Salvation, not yet!

I visited Ujjain this year for a friend’s destination wedding. I found the whole Marwari wedding affair overwhelming and at times too fancy. But it was a novel and educational experience at the very least.

Ujjain also happens to be a renowned Hindu pilgrimage centre. How did I know that? Wikipedia!

Mahakal Temple Ujjain.JPG

On the last day, my friends and I had the entire morning free and the Mahakaleshwar Jyotirlinga temple was only a few kilometres away. We decided to make a small religious trip because Google said this was one of the must do things in Ujjain.

Like all important temple cities, the economy is an interweb of all religion-ancillary services: Accommodation for the pilgrims, transportation, a million different offerings for God at these temples, Pundits and the list goes on…

Its 7 am in the morning when we arrive at the temple location, it’s cold. The rickshaw ride was a war against the chilly winds and I had made the wrong wardrobe choices by wearing a half-sleeved t-shirt. But what was I complaining about; people make perilous journeys through the Himalayas to Amarnath, in the hope of achieving salvation. A cold rickshaw ride was a first world problem in comparison.

As we sipped hot tea, which pleased my insides, the tea vendor informed us that our phones weren’t allowed inside the temple premises. Complicated temple rules all over this country! No Photographs! No phones inside! They’re justified to be honest in setting up these inconvenient rules and regulations. There are terrorists planning to bomb religious places all the time.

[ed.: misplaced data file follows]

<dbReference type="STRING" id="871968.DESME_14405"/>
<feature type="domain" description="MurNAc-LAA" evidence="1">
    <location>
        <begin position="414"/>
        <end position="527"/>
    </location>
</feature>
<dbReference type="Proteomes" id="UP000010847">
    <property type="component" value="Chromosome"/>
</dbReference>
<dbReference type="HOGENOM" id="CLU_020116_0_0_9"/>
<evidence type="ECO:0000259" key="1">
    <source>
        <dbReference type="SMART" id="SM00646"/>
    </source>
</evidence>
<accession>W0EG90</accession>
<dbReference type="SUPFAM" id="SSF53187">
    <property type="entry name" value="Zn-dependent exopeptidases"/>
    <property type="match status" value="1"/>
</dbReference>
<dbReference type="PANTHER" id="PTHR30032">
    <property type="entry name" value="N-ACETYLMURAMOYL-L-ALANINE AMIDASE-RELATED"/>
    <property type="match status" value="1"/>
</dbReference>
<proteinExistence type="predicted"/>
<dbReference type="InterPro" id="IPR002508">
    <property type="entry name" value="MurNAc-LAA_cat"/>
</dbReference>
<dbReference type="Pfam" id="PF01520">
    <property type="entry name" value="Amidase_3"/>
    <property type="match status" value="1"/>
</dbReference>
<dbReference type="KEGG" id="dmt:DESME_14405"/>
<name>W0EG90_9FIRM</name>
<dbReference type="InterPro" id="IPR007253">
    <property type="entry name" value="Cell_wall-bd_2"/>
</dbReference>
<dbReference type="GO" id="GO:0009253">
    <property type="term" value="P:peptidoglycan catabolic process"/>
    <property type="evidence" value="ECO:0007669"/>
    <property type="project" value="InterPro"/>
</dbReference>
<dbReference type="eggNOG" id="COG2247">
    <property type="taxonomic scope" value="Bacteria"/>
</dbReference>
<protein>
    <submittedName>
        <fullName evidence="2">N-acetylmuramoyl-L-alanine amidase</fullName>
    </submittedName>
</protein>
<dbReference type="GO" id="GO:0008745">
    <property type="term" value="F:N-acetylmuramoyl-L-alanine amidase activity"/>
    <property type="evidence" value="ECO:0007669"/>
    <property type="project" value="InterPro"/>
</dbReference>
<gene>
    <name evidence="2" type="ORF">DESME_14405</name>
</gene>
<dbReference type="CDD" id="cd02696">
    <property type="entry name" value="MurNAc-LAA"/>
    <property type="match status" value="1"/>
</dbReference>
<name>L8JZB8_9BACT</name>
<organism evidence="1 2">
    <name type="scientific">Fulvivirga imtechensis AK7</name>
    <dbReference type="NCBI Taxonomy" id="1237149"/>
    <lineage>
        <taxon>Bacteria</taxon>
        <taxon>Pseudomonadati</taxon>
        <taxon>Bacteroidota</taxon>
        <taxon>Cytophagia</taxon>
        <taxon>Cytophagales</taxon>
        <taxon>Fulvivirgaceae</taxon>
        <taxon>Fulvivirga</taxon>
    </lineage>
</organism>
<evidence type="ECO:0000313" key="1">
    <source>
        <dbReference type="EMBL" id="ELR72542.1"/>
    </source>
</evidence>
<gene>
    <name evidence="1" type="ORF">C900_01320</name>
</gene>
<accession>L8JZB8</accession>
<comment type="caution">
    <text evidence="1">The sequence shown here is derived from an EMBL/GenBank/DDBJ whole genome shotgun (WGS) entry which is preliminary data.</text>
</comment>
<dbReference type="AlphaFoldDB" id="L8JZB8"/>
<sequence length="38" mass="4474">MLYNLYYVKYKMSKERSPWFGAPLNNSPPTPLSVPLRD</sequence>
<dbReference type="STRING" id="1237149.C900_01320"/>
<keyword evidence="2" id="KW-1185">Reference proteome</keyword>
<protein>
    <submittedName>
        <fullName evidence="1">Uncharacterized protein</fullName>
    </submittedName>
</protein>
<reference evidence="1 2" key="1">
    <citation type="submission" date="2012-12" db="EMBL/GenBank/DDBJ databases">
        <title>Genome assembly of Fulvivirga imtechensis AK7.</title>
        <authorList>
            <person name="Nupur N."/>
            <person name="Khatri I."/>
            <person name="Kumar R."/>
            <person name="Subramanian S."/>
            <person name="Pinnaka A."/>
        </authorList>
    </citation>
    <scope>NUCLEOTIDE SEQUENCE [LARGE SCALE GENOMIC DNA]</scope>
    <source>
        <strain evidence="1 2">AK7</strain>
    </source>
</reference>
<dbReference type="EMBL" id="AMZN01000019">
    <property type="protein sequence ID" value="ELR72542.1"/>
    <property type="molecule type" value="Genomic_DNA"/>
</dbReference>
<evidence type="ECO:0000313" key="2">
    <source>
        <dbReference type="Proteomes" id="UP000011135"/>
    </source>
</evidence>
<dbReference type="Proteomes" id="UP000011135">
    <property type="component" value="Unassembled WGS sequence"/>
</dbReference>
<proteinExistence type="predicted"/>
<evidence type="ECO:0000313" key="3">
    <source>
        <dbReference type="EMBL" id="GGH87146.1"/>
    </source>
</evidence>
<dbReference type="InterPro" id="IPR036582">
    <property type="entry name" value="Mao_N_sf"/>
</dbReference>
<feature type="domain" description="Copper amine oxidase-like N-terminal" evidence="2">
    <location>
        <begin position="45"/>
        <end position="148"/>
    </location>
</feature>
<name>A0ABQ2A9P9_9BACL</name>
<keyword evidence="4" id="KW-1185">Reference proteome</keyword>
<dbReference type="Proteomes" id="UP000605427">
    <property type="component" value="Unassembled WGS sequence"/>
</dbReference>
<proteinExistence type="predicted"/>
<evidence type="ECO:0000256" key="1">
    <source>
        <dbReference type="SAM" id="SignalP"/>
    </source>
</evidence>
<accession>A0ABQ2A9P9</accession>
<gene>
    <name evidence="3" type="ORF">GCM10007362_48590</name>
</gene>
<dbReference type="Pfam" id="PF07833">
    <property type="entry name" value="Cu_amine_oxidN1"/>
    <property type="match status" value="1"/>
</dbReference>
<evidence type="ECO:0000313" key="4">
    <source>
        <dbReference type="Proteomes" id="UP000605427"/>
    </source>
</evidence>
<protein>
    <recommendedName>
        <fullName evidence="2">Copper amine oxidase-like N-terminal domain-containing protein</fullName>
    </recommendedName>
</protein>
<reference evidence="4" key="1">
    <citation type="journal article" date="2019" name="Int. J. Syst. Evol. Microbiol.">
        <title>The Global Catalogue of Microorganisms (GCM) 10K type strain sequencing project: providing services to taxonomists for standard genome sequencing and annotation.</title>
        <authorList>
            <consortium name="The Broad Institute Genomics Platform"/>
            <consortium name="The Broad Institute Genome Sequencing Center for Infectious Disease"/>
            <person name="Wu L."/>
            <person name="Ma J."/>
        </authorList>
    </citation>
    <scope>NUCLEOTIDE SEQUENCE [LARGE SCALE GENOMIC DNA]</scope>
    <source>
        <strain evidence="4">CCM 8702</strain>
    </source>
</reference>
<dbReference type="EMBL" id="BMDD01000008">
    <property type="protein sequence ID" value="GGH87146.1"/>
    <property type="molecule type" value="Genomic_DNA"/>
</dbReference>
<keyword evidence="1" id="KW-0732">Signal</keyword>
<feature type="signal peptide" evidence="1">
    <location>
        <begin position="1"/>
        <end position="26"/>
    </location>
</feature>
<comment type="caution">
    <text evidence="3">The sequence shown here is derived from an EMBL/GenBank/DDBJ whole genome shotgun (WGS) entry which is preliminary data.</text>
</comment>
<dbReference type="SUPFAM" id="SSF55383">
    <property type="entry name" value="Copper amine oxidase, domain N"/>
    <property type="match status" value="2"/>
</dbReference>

The tea vendor offered to keep our phones in his possession during our time inside the temple. I’m not suspicious person innately but handing over phones to this person who could have easily been an extra in Sholay as one of Gabbar’s henchmen wasn’t really a comforting thought. He didn’t have lockers. He had a big bag where he collected phones from devotees. This was a common practice supposedly. There were a bunch of vendors doing the same thing. And people around us were actually following through on these offers and handing over their phones to these vendors like they were candy and then proceeding towards the entry gates. My friend and I looked at each other trying to make sense of this dilemma and within a split second, mutually without any spoken words we decided to go with the flow. So after handing over phones that had collectively cost us 80000 INR approximately, we moved on to seek the Lord’s blessings.

It was early morning and there weren’t as many people. So it was going to be a smooth and fast process overall. I was glad we’d avoided “rush hour” devotee traffic. I literally sprinted with my long legs much to the annoyance of my friend who took relatively short steps as we moved ahead in the queue. The zig-zag metal arrangements to manage devotee queues are always a fun experience for me to navigate. We’re moving but are we really going anywhere? That’s often the case in life too.

Though my physical body was engaged in the quest to reach the holy Shivlinga, see it, bow before it, say my usual prayers and then chart the course towards the exit, my mind was still fixated on the fact that my phone was not on my body. It was far away, outside the gates, with a man whose name I didn’t know, whose contact details I didn’t have and given my inability to remember new faces, I could never describe him to a police officer if the need for such dire steps ever arose.

The entire time I was inside the temple, having travelled almost 600 km from my home to be here, I was thinking about my phone with that man. The only time I guess I deliberately tried to not think about it was when I was bowing my head with my hands folded saying my prayer when I finally reached the inner sanctum of the temple where I could actually see the real deal- the Shiv Linga.

Our journey towards the exit was far shorter, given the fact that now getting my phone back was the only item on my agenda and my feet moved accordingly.

This isn’t a mystery thriller. I did get back my phone. I had another cup of delicious hot tea that I savoured even more as I celebrated the reunion with my phone.